On Monday, they stated that “given the centrality and the relevance of the pending legal and technical/accounting matters” the board “considered it in the best interest of the company that Juventus provided itself with a new board of directors to address these matters”.

What happens next and what punishment could Juventus face?
If Prisma finds any breaches, the FIGC may reopen its case, or start a separate one in light of the findings of the Prisma investigation.

An appeal launched by the FIGC’s federal prosecutor’s office in May against the acquittal of the 11 clubs involved, was rejected. But if Giuseppe Chine, the FIGC’s federal prosecutor, believes there is merit in revisiting the case based upon a review of the evidence gathered by the public prosecutor’s office in Turin, Juventus could be at risk of a fine or a points penalty under article 31 of the country’s code of sporting justice if FIGC finds against them.

The Prisma investigation itself has now concluded and it remains to be seen how the criminal proceedings pending before the Turin judicial authority progress — as acknowledged in the first half-year report for 2022 by the Agnelli family’s holding company EXOR.



Within the club itself, chief executive Maurizio Arrivabene, a former Ferrari team principal, is staying on for now to manage the transition.

Juventus have also announced Maurizio Scanavino as general manager. Scanavino previously led GEDI, the media group and publisher behind leading Italian newspapers La Repubblica and La Stampa as well as international titles including The Economist. GEDI is one of the companies in the portfolio of EXOR, which is led by the real power and scion of the Agnelli dynasty, John Elkann, who is Andrea Agnelli’s cousin.

On Tuesday, EXOR indicated in a statement that Gianluca Ferrero is their choice to replace Agnelli as Juventus chairman. Ferrero was born in Turin, ran Lavazza, the globally-recognised coffee manufacturer founded in the city, and is a big Juventus fan.

“As a corporate adviser, auditor, board and committee member of a number of companies, Mr Ferrero has significant experience and the required technical competencies, as well as a genuine passion for the club, making him the person most qualified to fulfil this role,” EXOR announced.

Is this Calciopoli 2.0, then?
No. This is completely different. It is a financial story about how a club listed on the stock exchange reported their financial results. It’s about player trading and payroll. It’s about how the club acted and reacted to financial pressures, particularly around making transfers and, principally, the pandemic.

How could this impact Juventus on the pitch?
Coach Massimiliano Allegri and his players will have what remains of the World Cup break to process it before their season resumes in early January.

Playing for or managing Juventus already comes with great scrutiny and pressure, so they’re relatively used to it. Some of the players were interviewed by investigators when Prisma started and this has already been going on for a year.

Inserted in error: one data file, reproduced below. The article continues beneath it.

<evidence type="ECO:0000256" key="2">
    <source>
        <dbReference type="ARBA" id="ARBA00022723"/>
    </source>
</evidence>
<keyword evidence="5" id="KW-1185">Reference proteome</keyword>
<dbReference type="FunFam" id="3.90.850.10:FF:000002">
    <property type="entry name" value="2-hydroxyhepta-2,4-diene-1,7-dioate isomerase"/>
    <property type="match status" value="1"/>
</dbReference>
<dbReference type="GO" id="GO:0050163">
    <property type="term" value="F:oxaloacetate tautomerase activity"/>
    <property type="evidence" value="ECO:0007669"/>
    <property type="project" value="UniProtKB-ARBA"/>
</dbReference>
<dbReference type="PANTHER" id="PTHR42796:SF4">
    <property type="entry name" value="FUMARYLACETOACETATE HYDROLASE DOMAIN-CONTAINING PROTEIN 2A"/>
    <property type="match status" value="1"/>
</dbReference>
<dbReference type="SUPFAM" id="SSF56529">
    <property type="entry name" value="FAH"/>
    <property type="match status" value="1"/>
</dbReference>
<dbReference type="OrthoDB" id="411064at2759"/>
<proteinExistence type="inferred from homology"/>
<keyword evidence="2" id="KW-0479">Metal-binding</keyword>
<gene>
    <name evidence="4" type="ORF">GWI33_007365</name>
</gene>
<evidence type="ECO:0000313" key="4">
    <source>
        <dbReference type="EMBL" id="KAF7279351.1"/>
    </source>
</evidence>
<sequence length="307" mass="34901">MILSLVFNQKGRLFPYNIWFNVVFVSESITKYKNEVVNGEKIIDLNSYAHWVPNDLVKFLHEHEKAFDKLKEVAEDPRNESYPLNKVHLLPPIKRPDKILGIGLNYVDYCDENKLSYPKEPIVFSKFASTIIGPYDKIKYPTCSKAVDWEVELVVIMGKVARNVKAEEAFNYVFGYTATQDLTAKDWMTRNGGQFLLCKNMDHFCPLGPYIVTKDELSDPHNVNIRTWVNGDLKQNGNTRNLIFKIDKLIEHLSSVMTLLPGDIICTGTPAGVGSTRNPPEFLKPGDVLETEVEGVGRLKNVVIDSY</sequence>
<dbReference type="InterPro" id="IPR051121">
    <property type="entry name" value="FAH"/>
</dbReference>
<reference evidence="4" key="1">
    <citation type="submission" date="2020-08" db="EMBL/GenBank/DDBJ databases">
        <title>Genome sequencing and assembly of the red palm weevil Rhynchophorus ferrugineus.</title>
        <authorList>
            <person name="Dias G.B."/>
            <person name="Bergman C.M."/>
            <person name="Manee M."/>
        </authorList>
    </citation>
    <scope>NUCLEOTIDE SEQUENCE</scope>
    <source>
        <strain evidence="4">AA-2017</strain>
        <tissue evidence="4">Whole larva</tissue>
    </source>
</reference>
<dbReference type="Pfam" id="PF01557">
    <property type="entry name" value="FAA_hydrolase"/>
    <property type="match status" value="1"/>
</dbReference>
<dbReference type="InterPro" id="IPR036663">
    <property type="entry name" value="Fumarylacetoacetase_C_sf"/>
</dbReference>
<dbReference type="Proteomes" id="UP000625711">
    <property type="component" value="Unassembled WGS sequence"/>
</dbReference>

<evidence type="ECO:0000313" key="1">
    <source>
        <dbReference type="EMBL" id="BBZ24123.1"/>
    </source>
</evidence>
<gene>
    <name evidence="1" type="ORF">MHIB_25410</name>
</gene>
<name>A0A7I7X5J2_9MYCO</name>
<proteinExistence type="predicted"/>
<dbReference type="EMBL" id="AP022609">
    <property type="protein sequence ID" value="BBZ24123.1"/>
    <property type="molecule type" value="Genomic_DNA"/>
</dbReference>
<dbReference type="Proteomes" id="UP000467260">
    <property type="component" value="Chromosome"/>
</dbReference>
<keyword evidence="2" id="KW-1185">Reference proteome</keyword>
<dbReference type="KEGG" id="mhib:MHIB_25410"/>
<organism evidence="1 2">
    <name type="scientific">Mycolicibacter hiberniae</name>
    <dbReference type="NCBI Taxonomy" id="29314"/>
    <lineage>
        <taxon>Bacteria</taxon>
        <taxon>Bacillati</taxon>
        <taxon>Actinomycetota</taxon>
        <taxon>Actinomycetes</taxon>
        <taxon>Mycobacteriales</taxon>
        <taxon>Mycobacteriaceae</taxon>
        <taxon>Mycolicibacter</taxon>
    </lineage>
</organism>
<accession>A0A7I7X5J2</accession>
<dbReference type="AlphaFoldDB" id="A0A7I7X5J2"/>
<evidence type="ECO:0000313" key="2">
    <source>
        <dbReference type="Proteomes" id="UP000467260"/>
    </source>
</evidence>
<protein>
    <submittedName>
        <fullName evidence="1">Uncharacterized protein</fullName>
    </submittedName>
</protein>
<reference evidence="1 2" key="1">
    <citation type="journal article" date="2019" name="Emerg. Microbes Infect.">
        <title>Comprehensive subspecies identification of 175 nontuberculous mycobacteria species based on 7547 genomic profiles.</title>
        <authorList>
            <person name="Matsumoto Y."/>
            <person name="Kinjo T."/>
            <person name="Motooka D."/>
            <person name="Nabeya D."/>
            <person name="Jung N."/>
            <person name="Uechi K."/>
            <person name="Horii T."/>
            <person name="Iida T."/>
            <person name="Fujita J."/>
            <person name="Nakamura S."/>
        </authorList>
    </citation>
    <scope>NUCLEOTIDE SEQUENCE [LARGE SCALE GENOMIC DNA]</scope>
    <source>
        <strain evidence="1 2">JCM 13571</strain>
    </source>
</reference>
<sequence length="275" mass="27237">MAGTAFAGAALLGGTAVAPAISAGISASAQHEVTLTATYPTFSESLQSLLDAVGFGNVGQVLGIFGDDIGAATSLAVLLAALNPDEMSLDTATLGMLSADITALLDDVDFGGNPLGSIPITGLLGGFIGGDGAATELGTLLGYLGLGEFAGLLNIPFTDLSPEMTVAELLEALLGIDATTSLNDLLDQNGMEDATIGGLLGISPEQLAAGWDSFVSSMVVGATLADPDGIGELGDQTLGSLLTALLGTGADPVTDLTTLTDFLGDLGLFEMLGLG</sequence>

GettyImages-1244764336-scaled.jpg


Allegri has overseen an upturn in results after a poor start to the season (Photo: Isabella Bonotto/Anadolu Agency via Getty Images)
The matter is with the club and the former board.

Having said that, Allegri has often remarked in the past how a club’s structure is vitally important. He was sacked by AC Milan in 2014 at a time when his principal supporter within the club, Adriano Galliani, was being challenged as their co-chief executive by team president Silvio Berlusconi’s daughter, Barbara.

After 12 years of Agnelli, the swiftness with which EXOR has acted in nominating a successor only partially mitigates the uncertainty the board’s sudden resignation has caused.

It remains to be seen what vision Ferrero has for the club amid calls on social media for Alessandro Del Piero to return to the club he once played for as an executive, pleas that the former Italy international did little to deflect on an appearance with beIN Sports on Monday night.

And what does this all mean ahead of the January transfer window?
Juventus are one of the companies on EXOR’s portfolio.

For context, this is a conglomerate with revenues worth a colossal €33billion in 2021. Elkann and EXOR are therefore gold-standard guarantors. It was EXOR that underwrote the majority of the two capital increases in Juventus, and they can afford it.

For all the club’s strength as a brand and the cultural capital they possess, Juventus are a relatively small enterprise, pocket change on the balance sheet compared with the car business EXOR operates, which comprises Ferrari and Stellantis — the result of a 2021 merger between FIAT-Chrysler and the PSA Group, which makes Citreons, Peugeots, Opels and Vauxhalls.

Juventus, of course, have to operate within an FFP (financial fair play) framework and make a transition to a more sustainable model. But that transition has already started.